Our Insights

You are paying too much interest. Who is to blame?

Feb 20, 2024 11:53:21 AM / by Scott Wishart posted in Debt, Action, Planning, Budget, Banking, Strategy


Information only disclaimer. The information and commentary in this email are provided for general information purposes only. We recommend the recipients seek financial advice about their circumstances from their adviser before making any financial or investment decision or taking any action.

We all want to pay the lowest interest rate possible. It makes perfect sense. Two years ago our budgets had good allowances for principal and tax, but this year those amounts have all but rolled into the interest line. 

Contrary to some opinions on this subject, I think that one of the greatest aspects of being a farm borrower is that you can get a rate based on how good you are, rather than a one size fits all rate like those buying a house. It gives you an element of control and brings in to focus the things that are important when you are presenting your business to a bank. The key is knowing how to access these benefits.

Rates are high again, and that's always when the question of fairness arises. They're not the highest they have been, but they are a lot higher than they have been for the last few years. To be honest we were pretty lucky that rates went as low as they did during the downturn in the dairy sector otherwise things would have been a lot worse for us as an industry. With the current challenges in the red meat sector, it makes sense to be looking hard at these costs.

So, what’s driving the increases?

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Is Your Business Game Ready to Get the Best Rate It Deserves?

Feb 13, 2024 11:52:24 AM / by Grant Dermody posted in Debt, Action, Planning, Budget, Banking, Strategy


Information only disclaimer. The information and commentary in this email are provided for general information purposes only. We recommend the recipients seek financial advice about their circumstances from their adviser before making any financial or investment decision or taking any action.

There’s nothing like a sporting analogy to focus the mind. I’ve enjoyed watching the cricket on free to view and the new commentary team lead by Scotty ‘‘Sumo’ Stevenson.

I’m also looking forward to the Razor Robinson era. I’m not in the Razor fan club, but I must admit I am warming to him and the fresh approach. You don’t get many “full credits” from Razor.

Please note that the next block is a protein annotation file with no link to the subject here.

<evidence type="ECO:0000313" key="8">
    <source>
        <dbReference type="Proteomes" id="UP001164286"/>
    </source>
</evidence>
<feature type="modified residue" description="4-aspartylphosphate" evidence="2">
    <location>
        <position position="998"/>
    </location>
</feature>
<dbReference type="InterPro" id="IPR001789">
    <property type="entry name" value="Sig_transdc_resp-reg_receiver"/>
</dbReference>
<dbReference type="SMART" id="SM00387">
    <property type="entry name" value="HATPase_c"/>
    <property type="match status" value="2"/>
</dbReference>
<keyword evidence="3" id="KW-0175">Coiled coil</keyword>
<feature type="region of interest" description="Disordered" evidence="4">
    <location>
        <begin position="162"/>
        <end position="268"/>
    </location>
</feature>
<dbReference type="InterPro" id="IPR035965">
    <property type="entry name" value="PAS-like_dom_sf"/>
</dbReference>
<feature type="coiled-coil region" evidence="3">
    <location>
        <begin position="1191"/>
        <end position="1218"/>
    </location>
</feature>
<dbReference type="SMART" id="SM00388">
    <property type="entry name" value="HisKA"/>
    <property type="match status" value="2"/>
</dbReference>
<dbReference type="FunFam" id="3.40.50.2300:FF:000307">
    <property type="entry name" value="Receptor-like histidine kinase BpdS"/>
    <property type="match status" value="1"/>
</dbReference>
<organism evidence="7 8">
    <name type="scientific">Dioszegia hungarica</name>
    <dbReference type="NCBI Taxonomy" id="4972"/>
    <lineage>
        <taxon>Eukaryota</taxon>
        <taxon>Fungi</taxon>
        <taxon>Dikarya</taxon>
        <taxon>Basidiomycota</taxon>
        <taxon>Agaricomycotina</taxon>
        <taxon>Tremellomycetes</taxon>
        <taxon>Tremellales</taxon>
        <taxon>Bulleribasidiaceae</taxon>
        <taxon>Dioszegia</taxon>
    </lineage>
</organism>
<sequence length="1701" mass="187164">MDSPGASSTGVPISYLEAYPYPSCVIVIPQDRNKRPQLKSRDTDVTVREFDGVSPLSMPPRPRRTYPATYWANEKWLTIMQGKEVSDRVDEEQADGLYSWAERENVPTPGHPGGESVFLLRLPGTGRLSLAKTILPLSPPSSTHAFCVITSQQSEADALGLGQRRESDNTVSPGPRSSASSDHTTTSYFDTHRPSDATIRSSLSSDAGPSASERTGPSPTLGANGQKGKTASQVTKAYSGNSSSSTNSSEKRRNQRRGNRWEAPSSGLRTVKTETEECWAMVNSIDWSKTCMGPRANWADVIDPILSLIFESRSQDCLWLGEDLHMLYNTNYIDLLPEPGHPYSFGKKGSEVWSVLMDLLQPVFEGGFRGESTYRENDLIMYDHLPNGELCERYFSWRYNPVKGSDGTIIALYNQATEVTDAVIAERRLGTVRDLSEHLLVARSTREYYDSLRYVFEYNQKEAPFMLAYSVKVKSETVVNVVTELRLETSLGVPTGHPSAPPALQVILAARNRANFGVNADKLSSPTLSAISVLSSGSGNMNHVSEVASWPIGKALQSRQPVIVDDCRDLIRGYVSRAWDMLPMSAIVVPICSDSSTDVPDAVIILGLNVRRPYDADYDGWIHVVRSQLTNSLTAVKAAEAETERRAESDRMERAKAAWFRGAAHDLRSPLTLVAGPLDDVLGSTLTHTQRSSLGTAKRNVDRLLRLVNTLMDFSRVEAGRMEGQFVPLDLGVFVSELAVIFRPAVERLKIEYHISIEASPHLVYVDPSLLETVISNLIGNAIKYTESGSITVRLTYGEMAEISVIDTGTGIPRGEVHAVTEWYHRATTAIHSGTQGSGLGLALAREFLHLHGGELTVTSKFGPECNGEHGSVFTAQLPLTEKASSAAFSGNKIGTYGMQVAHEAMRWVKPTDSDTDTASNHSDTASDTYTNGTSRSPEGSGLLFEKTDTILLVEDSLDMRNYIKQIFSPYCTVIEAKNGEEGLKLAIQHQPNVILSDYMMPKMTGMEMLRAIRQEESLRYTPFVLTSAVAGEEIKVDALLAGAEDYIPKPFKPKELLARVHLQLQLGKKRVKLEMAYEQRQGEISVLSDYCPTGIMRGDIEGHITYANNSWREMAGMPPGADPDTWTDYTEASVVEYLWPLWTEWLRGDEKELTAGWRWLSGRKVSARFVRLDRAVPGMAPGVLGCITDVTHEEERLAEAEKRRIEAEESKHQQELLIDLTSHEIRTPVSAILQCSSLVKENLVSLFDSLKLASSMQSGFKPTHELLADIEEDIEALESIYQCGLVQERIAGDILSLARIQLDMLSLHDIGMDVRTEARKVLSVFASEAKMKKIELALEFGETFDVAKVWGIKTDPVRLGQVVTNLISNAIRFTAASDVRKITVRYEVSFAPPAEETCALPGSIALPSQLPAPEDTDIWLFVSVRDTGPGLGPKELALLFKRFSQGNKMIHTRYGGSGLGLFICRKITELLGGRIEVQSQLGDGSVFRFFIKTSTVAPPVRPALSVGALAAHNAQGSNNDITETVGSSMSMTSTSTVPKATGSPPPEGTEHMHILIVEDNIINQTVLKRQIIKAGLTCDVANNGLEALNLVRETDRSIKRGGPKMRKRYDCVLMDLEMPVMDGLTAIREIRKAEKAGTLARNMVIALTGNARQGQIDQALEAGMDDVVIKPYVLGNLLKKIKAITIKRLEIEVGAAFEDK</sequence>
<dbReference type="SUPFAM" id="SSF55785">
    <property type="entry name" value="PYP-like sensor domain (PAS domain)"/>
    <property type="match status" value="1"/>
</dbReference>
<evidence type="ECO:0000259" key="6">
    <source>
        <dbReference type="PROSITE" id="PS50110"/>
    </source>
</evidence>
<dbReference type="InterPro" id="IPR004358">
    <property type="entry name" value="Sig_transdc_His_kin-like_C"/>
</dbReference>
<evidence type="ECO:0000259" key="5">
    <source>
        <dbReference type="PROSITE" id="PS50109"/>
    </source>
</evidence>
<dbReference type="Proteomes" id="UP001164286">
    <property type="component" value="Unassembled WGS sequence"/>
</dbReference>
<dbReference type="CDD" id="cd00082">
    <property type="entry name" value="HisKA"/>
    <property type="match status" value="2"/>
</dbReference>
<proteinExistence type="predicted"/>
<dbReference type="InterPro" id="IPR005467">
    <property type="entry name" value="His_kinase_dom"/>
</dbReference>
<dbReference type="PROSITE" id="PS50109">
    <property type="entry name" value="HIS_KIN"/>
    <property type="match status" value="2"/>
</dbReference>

Often players who have been overlooked by the last AB’s coach have a second chance. The most obvious example in New Zealand rugby was the John Hart - Laurie Mains transition. Hart’s AB’s team was full of Aucklanders , whereas Laurie picked a lot of players from regional New Zealand, including Southland’s very own Simon Culhane. I was lucky enough to play alongside Simon, and he typified the Laurie Mains era of a tough, skillful hard worker with no frills.

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9 Things To Get Excited About This Year

Jan 26, 2024 1:30:52 PM / by Andrew Laming posted in Debt, Action, Planning, Budget, Banking, Strategy


Information only disclaimer. The information and commentary in this email are provided for general information purposes only. We recommend the recipients seek financial advice about their circumstances from their adviser before making any financial or investment decision or taking any action.

Let’s be honest, last year was a bit tough.  

Expectations of dairy payout dropped to very low levels, lamb prices kept going lower than expected and interest rates went higher on the back of inflation that was stickier than ever. On top of that we started the year with a devastating cyclone that ripped the heart out of a major horticulture area, and we had a government that very few farmers thought was in their corner.    

It wasn’t just farming either – homeowners and business owners alike all got a collective feeling of malaise as recession started to spread its tentacles. Confidence surveys in both farming and non-farming sectors alike plumbed new depths.  

But, for this article, it’s a new year and let’s sweep the broom a bit for 2024, because there’s some things that farmers can start feeling more optimistic about as we head into the year.


1. Interest rates have leveled off and look likely to fall. 

It’s hard to imagine that a little over 12 months ago (pre-xmas 2022), we were at an OCR of 3.5% which was then lifted to 4.25% in Dec 2022. Very few (read: nil!) commentators were predicting that we would end up as high as 5.5% before the job on squashing inflation appeared done.  

But the story has changed.

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With Bank Profits Falling, Be Very Wary of the 2024 Response.

Dec 8, 2023 8:26:16 AM / by Andrew Laming posted in Debt, Action, Planning, Budget, Banking, Strategy


Information only disclaimer. The information and commentary in this email are provided for general information purposes only. We recommend the recipients seek financial advice about their circumstances from their adviser before making any financial or investment decision or taking any action.

A few of the main banks have just finished their full year reporting releases and their profits are again hitting high levels on the back of record net interest margins and lowering operating costs.

The New Zealand divisions are all performing handsomely on the back of the ongoing expansionary lending to the home loan sectors in the earlier part of the financial year plus record margins on the back of the open supply of cheaper funds.